"Cannot Decide When Use Of Force May Be Required," Bombay HC On Police Brutality Amid Lockdown

"The truth is that there are many amongst us who do not care about the lockdown guidelines and do not comply with restrictions. There are black sheep everywhere," Chief Justice Datta said.

Maharashtra   |   18 Aug 2020 4:45 AM GMT / Updated : 2020-08-18T13:05:47+05:30
Writer : Navya Singh | Editor : Prateek Gautam | Creatives : Abhishek M
Cannot Decide When Use Of Force May Be Required, Bombay HC On Police Brutality Amid Lockdown

Image Credit: Wikimedia

The Bombay High Court on August 17 said that "police brutality" amid the lockdown is only one side of the coin, and stated that many citizens are not complying with restrictions imposed to contain the spread of COVID-19.

"There are black sheep everywhere," a division bench of Chief Justice Dipankar Datta and Justice Anuja Prabhudessai said while hearing a petition filed by advocate Firdause Irani, raising concerns on police brutality amid the lockdown.

Iranis counsel Gopal Sankarnarayan cited 13 videos showing police brutality on citizens while imposing the lockdown restrictions.

"Policemen are seen assaulting people with lathis or slapping them without first asking the reason why they are travelling," he said.

The High Court, however, maintained that there are always two sides to a story.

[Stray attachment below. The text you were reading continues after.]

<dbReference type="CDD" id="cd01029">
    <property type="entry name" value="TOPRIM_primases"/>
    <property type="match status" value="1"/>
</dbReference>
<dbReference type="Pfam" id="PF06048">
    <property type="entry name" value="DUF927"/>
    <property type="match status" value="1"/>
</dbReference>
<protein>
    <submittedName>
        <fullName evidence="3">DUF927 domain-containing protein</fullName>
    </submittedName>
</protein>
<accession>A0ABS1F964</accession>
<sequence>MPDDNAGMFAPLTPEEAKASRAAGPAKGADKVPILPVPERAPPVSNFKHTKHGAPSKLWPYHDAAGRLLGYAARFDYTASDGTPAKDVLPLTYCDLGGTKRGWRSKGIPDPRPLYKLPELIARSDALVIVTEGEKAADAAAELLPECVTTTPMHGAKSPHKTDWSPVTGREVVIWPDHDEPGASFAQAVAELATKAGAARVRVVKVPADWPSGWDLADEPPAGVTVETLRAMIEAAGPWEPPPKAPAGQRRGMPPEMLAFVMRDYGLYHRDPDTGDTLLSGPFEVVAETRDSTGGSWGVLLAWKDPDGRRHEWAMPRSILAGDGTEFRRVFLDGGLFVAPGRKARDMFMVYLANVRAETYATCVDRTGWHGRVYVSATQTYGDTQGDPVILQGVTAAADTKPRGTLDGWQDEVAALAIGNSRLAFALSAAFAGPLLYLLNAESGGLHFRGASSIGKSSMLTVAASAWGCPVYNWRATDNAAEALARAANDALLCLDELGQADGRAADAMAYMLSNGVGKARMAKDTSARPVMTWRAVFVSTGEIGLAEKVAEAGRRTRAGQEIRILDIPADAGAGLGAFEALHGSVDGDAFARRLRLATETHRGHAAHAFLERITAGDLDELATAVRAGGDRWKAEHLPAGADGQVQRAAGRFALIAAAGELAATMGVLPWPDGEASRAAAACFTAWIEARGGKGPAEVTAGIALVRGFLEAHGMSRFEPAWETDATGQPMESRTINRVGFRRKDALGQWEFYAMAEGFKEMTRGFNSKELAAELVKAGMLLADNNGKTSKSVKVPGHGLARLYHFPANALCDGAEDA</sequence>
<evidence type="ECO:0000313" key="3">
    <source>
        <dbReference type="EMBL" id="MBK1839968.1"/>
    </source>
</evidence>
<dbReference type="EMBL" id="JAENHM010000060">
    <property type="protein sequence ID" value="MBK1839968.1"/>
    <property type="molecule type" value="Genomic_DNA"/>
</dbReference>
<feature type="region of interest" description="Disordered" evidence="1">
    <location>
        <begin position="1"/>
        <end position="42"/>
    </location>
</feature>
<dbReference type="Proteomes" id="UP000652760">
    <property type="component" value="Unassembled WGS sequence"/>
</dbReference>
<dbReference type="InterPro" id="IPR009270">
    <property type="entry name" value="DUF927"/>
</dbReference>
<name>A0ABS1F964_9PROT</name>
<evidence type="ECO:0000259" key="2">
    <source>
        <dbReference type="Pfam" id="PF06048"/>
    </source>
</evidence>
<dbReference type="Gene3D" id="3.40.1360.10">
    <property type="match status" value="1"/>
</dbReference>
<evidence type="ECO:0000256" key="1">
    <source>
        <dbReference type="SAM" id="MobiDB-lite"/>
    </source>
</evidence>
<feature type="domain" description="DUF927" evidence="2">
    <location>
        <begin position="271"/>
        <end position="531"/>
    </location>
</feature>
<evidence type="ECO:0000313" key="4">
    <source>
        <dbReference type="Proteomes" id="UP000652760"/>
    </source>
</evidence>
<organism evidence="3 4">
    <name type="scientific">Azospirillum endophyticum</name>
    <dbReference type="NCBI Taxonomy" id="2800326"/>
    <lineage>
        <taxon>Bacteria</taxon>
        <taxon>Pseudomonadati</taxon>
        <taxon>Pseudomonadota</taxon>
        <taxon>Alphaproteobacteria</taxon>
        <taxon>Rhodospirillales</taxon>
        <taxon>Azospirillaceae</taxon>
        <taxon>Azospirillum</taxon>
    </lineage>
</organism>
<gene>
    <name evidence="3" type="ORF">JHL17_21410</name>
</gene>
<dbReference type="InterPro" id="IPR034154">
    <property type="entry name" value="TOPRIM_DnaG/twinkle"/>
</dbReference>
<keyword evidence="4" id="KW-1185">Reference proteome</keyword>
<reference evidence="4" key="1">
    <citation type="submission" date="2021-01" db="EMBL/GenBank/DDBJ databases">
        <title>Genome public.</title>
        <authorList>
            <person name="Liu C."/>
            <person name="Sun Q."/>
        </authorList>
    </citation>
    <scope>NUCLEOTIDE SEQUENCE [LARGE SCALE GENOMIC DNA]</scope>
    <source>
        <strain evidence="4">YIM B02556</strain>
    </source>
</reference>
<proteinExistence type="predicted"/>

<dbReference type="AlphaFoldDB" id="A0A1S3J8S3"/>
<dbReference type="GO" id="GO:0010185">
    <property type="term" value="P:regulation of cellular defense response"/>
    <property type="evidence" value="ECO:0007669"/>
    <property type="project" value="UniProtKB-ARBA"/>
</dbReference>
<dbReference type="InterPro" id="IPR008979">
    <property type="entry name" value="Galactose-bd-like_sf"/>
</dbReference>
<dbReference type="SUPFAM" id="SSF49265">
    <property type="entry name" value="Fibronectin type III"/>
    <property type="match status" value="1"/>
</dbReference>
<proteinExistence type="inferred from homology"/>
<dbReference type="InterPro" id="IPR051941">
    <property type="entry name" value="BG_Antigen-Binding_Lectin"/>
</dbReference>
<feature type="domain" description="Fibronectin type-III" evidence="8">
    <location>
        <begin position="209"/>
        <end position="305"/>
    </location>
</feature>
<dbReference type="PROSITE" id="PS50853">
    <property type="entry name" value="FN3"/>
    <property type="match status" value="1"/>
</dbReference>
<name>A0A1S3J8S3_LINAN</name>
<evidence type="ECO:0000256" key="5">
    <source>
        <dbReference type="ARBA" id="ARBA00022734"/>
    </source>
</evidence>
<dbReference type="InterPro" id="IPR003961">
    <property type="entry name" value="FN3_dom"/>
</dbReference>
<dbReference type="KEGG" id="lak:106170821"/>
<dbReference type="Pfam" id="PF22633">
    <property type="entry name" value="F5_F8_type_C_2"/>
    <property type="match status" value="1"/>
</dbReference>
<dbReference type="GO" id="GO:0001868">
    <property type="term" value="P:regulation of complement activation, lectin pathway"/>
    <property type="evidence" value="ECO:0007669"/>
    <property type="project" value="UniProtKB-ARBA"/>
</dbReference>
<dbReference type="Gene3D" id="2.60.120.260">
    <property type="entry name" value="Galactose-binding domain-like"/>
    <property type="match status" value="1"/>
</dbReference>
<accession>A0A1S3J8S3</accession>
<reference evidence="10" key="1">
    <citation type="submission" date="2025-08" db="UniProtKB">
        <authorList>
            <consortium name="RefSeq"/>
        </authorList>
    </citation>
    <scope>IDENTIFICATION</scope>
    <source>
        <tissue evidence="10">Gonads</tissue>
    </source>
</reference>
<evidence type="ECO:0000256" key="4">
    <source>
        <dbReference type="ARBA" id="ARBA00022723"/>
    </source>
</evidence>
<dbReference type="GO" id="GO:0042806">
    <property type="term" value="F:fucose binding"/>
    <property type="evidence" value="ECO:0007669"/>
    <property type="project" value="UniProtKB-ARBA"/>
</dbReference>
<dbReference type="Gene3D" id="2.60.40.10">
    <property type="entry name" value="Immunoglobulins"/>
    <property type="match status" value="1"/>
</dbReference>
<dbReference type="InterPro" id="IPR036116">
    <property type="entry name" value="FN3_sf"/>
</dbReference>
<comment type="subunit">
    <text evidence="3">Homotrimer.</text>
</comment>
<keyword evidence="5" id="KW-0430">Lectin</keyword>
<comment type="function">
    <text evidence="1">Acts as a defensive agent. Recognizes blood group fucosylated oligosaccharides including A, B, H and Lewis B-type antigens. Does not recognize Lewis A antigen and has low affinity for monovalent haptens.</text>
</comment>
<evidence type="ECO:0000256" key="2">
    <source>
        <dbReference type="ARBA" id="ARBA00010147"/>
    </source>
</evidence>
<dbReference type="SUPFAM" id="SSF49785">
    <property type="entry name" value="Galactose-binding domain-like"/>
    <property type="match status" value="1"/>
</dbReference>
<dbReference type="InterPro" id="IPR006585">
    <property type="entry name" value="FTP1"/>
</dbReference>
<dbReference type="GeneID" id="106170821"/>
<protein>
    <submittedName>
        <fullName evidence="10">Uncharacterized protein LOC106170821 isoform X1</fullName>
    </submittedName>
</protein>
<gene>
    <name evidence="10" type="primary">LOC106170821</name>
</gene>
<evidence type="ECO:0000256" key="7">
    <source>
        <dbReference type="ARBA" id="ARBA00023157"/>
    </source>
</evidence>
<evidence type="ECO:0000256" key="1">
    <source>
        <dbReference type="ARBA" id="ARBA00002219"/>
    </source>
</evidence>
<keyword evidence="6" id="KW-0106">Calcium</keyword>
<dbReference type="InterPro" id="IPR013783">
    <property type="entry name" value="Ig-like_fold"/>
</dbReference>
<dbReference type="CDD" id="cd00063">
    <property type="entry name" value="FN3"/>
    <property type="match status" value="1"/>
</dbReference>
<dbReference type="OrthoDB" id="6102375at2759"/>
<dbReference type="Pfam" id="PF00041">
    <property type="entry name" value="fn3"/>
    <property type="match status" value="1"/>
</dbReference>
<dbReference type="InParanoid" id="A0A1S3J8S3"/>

"Police brutality is only one side of the coin. The truth is that there are many amongst us who do not care about the lockdown guidelines and do not comply with restrictions. There are black sheep everywhere," Chief Justice Datta said.

Sankarnarayan argued that even if citizens violate lockdown restrictions, the police does not have the right to assault any person. To this, the court said it "cannot sit to decide in which case or situation the use of lathis, teargas or force may be required."

"Every case or situation cannot be painted with the same brush," Chief Justice Datta said, adding if people violate laws, then they have to be dealt with an iron hand.

"Police has been given the task to safeguard interests of the general public. In such a situation, some policemen think just because they have a lathi, they can use it," Chief Justice Datta said.

The bench then asked the petitioner to submit his suggestions on how police should tackle such violators.

"We will then see if police can be asked to follow the suggestions," the court said.

Also Read: Bengaluru Violence: Karnataka Govt To Invoke UAPA, Goonda Act, Aims To Regulate Social Media Posts

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